We were all dressed up in red tops with black trousers or skirts. As I say every time we appear in concert, we looked almost like a "proper choir".
When I say "appear
in concert" I am not talking about the Royal Albert Hall here. No, today - for one day only, folks! - our Singing for Pleasure choir was appearing at the Heene Community Centre's Christmas Fayre.
will remember that there was a bit of controversy in our choir sessions about the actual programme for our half hour slot. Even yesterday it was subject to change as our conductor, the Redoubtable Muriel, decided reluctantly that our rendition of "I Want to
be in America" didn't quite cut the mustard. She replaced it with "On the Street Where You Live" to be sung by the men on their own. Mr B muttered and complained that it was just too high a key for him. He wanted to be in America, you could tell.
We had wondered if we would have any kind of an audience but the community centre was packed when we arrived. Several members of our U3A branch turned up to provide moral support, as did our friend Arthur - down from
the Wilds of Worcestershire for the weekend - who clearly thought it was one way of repaying our hospitality of last night. My meat pie obviously went down well with him.
The Mayor of Worthing opened proceedings
with a neat little speech, praising the community centre for the range of activities on offer: "There really is no need for anyone to complain that there's nothing to do in our town," he commented. Quite right, too, Mr Mayor! He was also kind enough to say
our choir looked extremely well turned out (it was the red shirts that did it) and that he always felt there was something about singing that kept you in good spirits. Indeed there is. As well as the Mayor the local
MP was there, wearing a large badge bearing his name, presumably to make sure people knew he had put in an appearance.
Right next to the area where we were singing was the queue for Santa's Grotto. Two very
realistic elves were stationed at the door of the grotto, welcoming the kiddies. I could just about see the glittery interior of the grotto every time the silvery curtain was pulled to one side to allow each child to enter. So realistic were the elves that
at least one child was consumed with fright, bursting into loud tears just as we started on "My Favourite Things."
What with the chatter from Santa's Little Helpers and the hubbub at the back of the hall where
a number of craft stalls were selling their wares, we had to rise to the occasion and sing our hearts out. The applause at the end of our performance was warm and appreciative so I reckon we did just fine. Terry remembered to whistle at exactly the right moment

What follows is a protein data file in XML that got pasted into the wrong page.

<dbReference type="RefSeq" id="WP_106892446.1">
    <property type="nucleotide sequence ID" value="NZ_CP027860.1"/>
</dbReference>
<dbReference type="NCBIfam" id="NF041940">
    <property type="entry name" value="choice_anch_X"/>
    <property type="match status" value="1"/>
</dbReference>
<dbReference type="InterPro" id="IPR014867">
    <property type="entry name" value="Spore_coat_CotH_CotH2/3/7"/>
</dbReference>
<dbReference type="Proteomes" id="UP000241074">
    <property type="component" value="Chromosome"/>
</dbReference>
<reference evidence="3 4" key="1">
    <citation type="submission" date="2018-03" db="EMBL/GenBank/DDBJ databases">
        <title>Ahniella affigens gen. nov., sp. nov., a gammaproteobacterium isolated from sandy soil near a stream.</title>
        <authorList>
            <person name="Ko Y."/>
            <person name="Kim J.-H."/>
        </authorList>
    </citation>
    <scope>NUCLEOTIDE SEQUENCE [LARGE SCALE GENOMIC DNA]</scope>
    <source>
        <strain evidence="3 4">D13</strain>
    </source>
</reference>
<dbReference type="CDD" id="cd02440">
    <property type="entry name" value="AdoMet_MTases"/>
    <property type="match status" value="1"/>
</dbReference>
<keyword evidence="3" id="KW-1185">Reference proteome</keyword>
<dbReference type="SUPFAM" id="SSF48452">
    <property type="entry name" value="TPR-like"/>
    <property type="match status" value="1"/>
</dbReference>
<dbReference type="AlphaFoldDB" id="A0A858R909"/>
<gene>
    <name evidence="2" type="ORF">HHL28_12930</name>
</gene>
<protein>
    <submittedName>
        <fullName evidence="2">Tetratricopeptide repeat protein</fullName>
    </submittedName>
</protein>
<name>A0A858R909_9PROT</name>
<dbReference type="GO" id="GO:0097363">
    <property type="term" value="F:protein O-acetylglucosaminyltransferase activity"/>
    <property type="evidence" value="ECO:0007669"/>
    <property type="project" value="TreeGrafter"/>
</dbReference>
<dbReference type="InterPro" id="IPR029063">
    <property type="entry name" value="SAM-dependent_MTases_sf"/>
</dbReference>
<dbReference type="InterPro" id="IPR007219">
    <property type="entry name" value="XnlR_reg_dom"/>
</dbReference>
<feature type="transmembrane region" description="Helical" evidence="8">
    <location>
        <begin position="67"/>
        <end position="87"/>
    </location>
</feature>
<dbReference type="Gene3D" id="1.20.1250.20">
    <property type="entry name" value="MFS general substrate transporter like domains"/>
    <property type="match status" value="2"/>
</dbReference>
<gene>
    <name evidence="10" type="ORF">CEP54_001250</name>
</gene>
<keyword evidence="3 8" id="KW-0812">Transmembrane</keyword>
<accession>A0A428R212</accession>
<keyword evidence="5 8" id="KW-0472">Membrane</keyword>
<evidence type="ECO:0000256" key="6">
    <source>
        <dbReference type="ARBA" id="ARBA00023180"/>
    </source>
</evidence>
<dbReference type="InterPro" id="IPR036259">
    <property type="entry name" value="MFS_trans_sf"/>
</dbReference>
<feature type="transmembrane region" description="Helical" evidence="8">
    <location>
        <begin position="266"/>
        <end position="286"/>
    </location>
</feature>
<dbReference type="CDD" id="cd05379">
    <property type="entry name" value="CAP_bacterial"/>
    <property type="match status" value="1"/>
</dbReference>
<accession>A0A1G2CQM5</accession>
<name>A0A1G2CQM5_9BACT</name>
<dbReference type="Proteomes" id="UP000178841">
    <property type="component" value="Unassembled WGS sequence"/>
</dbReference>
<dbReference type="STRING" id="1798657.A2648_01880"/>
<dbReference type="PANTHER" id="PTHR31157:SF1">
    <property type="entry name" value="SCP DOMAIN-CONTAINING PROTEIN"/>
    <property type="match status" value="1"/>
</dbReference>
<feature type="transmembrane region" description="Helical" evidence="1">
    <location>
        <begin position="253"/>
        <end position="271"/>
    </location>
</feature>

in "Get Me To The Church on Time", nobody forgot to be "la-di-dah and uppity" during "Consider Yourself" and the sopranos managed to restrain themselves from hitting a high note when singing "God bless you!" clearly remembering Muriel's dire threats as to
the consequences if they didn't sing the tune as written.
Muriel is very hot on delivering the tunes as written by the composers. She says if they went to all the trouble to compose such memorable music, the
least we can do is to sing it as it was intended. I agree with her completely; it's why I hate it when people singing the National Anthem end on a high note (like the soloist at this afternoon's rugby match from Twickenham.)
After our performance we repaired to the cafe where Mr B bought me a coffee and a home-made mince pie. One of our newer choir members, who had come to listen but not to sing this time, showed me the red blouse she had bought. Would it "do"? she wanted
to know. I reassured her that it was just right - I reckon she'll be up there with the rest of us when we next make an appearance. There is something contagious about performing in concert.
to perform was the Rock Choir - you have probably heard of them, they have groups all over the country. There were a lot of them and they sang to taped music. Plus they did part singing, which is a bone of contention in our choir because Muriel doesn't think
we are quite up to it. She is doubtless right (she usually is) but we still hanker after the challenge. The Rock Choir's conductor stood on a table to lead them through their programme; I have to say I was glad Muriel - who is 90 years young - kept her feet
firmly on the ground. They also did a lot of moving about which added energy to their performance - though I'm not sure if it would be a good idea for us to try that, not with Joan's dodgy knees and Bill's hip.
felt so Christmassy by the time we left that I insisted on buying an Advent Candle on the way out. All the way home in the car I was singing "Deck the Hall With Boughs of Holly." Mr B was not amused but sometimes, you know, you just can't stop singing.
"Fa la la la la, la la la la!"